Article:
Waiting in Wien

Why would you want to while away a week in Vienna when the whole wide world is waiting..?

 

Photos by Tessa Mythos

 

 

Those thrift shop trouser you got two countries ago, are still too long. The Eastern tailor at the bottom of Rennweg can fix it for Friday, he promises. He measures you deftly and questions you about your nation’s glorious economy. “40 years ago Wien was wunderbar, now it is ein Katastrofe!”, he sighs as he charges you a 10’er for his services. They include some lengthy lamentations: Rent is through the roof. Wages are a joke. Insurance is unreasonable. Police are targeting him in traffic. You untangle yourself from the harsh realities of his life and hit the street hungrily with a rumbling unease.

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You are welcome in Vienna if you can get past the palace gates

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Stealing Australia Day

It’s Australia Day and it’s raining. A lot. The party is not happening anywhere. In fact, I am “flooded in”. The roads are under water and will be so for a few days. I have never seen rain like this in my life. More on that in a few days time.

Now where did that image go?

This is rain water reaching up into a tree’s canopy. I will post more photos of the floods soon, it’s crazy out here…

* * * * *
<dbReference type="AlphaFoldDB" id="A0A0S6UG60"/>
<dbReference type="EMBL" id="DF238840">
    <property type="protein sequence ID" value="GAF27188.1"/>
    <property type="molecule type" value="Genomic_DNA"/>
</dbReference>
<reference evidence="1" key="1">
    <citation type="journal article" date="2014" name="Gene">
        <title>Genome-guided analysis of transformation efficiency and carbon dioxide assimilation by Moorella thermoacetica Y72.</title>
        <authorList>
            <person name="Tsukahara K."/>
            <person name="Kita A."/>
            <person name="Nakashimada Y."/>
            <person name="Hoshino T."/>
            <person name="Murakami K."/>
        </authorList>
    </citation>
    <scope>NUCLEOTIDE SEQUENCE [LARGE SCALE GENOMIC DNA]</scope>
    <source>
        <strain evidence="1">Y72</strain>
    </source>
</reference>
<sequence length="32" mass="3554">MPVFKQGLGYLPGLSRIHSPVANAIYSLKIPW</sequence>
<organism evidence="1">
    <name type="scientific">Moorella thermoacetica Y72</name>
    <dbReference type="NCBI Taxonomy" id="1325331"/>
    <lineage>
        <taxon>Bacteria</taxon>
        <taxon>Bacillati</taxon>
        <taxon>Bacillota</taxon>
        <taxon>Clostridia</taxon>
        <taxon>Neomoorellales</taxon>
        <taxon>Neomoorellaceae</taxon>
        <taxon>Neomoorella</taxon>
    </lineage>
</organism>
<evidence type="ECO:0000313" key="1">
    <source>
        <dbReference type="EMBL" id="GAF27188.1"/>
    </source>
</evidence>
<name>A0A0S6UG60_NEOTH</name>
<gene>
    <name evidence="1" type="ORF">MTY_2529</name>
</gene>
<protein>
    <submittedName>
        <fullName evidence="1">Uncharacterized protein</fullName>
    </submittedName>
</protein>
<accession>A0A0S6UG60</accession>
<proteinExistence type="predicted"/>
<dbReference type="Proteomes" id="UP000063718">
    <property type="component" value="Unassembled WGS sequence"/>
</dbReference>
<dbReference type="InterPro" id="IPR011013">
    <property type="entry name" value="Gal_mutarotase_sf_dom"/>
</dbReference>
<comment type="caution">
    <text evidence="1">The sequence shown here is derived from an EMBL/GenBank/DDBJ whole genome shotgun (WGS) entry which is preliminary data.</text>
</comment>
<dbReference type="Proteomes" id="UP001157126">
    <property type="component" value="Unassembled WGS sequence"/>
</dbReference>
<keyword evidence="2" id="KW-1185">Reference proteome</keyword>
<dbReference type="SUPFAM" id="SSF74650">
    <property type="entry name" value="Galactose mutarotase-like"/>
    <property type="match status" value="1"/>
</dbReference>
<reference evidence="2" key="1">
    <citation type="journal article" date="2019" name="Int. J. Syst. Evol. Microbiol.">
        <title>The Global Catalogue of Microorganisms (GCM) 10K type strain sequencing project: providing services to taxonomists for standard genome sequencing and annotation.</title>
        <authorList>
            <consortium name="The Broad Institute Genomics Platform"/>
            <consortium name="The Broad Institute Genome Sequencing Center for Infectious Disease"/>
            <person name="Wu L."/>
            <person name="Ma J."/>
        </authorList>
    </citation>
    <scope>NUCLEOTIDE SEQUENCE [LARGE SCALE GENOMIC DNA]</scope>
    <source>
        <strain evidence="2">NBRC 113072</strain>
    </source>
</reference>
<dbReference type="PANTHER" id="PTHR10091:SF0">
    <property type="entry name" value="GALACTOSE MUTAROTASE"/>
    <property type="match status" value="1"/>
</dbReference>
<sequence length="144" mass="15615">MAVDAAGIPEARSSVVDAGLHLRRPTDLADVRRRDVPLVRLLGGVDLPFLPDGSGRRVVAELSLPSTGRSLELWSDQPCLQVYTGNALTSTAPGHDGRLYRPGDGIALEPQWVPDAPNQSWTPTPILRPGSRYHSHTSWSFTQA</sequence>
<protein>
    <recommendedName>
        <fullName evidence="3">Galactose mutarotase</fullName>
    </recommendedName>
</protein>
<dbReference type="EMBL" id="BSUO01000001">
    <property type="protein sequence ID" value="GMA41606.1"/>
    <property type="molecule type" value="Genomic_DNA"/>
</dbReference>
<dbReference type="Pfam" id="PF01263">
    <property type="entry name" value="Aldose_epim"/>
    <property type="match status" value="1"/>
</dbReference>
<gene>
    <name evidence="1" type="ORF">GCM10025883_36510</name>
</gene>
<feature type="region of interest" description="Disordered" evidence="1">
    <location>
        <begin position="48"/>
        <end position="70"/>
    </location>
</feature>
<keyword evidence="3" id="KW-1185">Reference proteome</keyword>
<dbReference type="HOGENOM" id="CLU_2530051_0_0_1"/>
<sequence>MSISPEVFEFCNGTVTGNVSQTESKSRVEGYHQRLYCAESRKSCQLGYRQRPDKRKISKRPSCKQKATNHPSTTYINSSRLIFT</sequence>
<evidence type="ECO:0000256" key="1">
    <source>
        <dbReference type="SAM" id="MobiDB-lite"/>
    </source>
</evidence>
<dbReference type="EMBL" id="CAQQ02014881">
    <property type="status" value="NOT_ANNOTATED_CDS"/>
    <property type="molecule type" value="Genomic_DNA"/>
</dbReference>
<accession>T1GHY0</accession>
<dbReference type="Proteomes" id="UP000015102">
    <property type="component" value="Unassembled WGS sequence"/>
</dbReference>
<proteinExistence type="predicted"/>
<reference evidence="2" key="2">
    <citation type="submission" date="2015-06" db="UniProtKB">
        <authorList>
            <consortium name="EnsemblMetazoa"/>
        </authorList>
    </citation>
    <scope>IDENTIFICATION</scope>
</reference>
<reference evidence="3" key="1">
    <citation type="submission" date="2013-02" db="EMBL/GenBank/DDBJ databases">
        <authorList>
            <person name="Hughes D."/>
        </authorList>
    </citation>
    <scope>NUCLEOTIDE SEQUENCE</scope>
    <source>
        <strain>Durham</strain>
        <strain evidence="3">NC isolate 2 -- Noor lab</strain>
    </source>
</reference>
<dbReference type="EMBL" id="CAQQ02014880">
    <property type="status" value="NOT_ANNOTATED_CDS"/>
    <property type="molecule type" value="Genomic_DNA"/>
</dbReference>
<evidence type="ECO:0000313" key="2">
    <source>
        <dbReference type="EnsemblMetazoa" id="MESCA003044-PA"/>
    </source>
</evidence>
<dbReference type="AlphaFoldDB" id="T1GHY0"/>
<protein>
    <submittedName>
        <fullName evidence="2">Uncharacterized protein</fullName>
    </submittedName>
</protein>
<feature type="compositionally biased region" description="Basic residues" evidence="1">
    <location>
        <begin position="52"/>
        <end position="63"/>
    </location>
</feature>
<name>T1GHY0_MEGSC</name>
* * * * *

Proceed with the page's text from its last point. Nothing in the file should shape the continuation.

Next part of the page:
Meanwhile, I live on a hill and we have a boat, so we’re waiting it out. And speaking of boats, I’ve been reading up on why today is called Australia Day. The media is all over this historic day and the vultures are out to spin their coins and votes on the Aussie myth of multiculturalism.

Yet it’s hard to ignore that today is the anniversary of the violent occupation of a whole continent inhabited by real people with an ancient history and wisdom.

225 years ago yesterday, a certain Captain Arthur Phillip and a few dozen soldiers, rowed ashore in Sydney Cove and took possession of Australia in the name of the English King George III. Australia’s very first boat people had arrived on the First Fleet and they started a prison as the first thing.

Now where did that image go?

A cartoon by Joel Tarling

They had come on a fleet of 11 ships sent by the British Admiralty, carrying nearly 1500 people, of which approximately half were convicts. For 252 days they had been traveling more than 24,000 km, losing almost 50 lives en route. More